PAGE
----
Then some huge disagreement on models.  Some, like the 12z ECMWF, keep the upper level ridging nearby or over us for the next 10 days.  Others (the trusty GFS!) keep trying to push an arctic air mass south over us at some point beyond day 8.  The new 00z GFS was insanely cold about 12 days from now.  Here’s some eye candy showing a 1064mb surface high over southern British Columbia and the coldest arctic air I’ve seen forecast over eastern Washington and Oregon.


Only 12 days away!  Luckily the 00z ensemble chart, showing all the other versions of the same run, show this extremely cold solution to be all by itself.  Note the blue line, which is the operational run you see above.


Chief Meteorologist Mark Nelsen

A Cold and Dry December

December 26, 2013

It’s pretty obvious that we won’t get much rain in the next 5 days.  A few showers are possible tomorrow afternoon and/or Monday/Tuesday.  But that’s it.  As of now, we’re running in 2nd place for December precipitation here in Portland.  1976-’77 was drier.  A chilly month too!  As of now it’s the coldest month in 4 years (Dec 2009 was slightly colder), and those two are the coldest since 1990.  I was surprised some other months in the past 10-15 years haven’t been colder, but all those other years we saw a warmer spell at some point during the month.  This year it was the arctic blast, then lots of inversion weather with very few days at/above 50 degrees to balance out the temps.MarkRain_DecemberFactsToday was a classic winter inversion day in our region…50s and 60s in the mountains  and mainly 30s in the western valleys under the fog and clouds.


The weak system tomorrow probably won’t do much to change our weather.  Without significant offshore flow (easterly Gorge wind), it’s tough to keep the fog and low clouds away here in the metro area.  Still, we had just enough easterly drift (overhead, not at the surface) to clear out most of Multnomah County for a 2nd day.  Here’s a sat pic at 1pm:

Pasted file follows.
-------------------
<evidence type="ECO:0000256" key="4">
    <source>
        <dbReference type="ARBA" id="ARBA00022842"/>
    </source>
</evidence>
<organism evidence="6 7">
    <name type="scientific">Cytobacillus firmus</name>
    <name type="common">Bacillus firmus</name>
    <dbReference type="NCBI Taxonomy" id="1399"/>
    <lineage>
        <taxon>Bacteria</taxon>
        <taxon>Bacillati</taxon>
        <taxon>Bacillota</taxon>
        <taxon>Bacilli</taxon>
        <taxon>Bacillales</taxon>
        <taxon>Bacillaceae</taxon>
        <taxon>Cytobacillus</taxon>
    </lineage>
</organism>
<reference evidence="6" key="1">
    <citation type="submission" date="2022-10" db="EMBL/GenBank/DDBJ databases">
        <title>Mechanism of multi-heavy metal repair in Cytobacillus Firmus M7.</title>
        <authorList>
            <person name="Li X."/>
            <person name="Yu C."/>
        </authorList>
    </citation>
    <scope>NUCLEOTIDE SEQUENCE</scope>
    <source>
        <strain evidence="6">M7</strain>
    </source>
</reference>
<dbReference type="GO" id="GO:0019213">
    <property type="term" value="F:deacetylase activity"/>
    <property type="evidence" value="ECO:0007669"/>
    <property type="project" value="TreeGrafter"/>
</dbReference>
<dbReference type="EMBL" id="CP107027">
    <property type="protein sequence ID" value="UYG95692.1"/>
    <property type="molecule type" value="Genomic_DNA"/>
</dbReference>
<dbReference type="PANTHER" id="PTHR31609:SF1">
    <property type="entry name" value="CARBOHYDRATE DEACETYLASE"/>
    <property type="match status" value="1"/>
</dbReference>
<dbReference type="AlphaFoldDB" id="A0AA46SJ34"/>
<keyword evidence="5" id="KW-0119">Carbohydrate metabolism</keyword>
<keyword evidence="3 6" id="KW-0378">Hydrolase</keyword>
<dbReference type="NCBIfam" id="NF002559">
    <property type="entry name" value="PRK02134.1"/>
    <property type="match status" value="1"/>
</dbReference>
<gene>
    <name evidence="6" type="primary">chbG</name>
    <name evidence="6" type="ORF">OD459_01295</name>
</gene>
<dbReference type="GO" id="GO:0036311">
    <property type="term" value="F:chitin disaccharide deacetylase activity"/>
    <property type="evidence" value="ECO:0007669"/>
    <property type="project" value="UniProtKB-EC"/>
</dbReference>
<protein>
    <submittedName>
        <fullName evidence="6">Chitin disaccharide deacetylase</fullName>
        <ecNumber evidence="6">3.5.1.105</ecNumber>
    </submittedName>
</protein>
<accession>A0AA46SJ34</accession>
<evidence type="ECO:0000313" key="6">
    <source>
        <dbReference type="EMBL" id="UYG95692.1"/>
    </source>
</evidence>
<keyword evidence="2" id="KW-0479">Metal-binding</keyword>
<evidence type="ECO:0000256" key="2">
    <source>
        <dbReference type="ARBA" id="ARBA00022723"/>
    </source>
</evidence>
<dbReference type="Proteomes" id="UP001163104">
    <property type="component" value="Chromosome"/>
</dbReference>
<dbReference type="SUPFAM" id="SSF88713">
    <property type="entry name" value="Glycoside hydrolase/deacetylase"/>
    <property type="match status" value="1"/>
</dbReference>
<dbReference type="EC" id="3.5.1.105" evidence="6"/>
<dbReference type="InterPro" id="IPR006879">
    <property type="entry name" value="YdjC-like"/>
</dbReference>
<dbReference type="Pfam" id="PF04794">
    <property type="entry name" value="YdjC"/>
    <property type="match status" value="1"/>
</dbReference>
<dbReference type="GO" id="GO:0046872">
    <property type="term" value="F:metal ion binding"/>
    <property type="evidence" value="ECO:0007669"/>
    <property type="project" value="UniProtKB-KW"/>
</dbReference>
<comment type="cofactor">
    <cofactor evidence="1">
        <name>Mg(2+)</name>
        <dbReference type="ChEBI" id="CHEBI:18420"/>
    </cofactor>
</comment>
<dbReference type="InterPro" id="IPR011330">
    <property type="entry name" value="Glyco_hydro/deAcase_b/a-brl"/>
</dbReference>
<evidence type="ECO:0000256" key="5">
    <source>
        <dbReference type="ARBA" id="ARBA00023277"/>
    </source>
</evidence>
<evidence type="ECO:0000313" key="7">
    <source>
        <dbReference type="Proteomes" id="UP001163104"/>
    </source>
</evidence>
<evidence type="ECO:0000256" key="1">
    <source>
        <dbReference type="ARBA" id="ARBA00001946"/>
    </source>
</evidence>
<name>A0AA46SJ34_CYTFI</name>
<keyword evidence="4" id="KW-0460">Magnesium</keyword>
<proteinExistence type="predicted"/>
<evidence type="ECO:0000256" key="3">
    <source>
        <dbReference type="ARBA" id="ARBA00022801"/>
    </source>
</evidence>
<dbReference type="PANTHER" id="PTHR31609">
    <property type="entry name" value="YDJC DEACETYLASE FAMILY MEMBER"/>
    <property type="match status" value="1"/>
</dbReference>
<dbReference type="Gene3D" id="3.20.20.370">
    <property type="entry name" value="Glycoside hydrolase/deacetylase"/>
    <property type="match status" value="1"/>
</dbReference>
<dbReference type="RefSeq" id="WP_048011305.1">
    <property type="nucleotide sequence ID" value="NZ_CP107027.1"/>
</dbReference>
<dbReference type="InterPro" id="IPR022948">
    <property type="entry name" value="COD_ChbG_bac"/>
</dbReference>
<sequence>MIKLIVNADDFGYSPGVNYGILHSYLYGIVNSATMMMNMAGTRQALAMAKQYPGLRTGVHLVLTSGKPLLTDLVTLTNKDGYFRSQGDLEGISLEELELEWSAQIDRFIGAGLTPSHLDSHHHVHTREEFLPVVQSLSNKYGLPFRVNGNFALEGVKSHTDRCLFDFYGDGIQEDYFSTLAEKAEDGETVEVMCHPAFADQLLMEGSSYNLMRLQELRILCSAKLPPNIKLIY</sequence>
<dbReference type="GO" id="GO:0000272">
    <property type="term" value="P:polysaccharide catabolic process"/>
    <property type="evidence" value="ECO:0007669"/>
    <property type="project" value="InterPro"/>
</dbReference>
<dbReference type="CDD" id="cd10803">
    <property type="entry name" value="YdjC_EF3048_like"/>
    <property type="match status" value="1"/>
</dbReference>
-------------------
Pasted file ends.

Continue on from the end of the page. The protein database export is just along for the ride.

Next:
Notice everyone else below 1,000′ or so is stuck in the muck between the Coast and Cascade Ranges.

Long range maps don’t show any dramatic changes to our weather through at least 10 days.  The GFS has hinted (for all of 2 runs) the ridge might try to push farther offshore, possibly setting us up for colder weather and/or better chance for mountain snow.  But it also did that about two weeks ago, showing a cold and wintry pattern between Christmas and New Year’s.  We see now how that turned out…

So please continue to enjoy the fog, sun, and even a few sprinkles!

Chief Meteorologist Mark Nelsen


ECMWF Weekly Maps: Ridging Continues?

December 26, 2013

Twice a week the ECMWF is run out to one month and we see an average of the 500mb heights for the week from all the ensemble members.  I just looked at last night’s run.  Of course you can never read too much into these maps, but sometimes they give us a general idea of what might be ahead.  In this case it appears some sort of higher than normal heights (ridging) wants to stick around through at least mid January.  We’ll see.





Ski Season Update: New Openings Unlikely For Christmas Break

December 20, 2013

This is turning into the worst start to the ski season in a long time.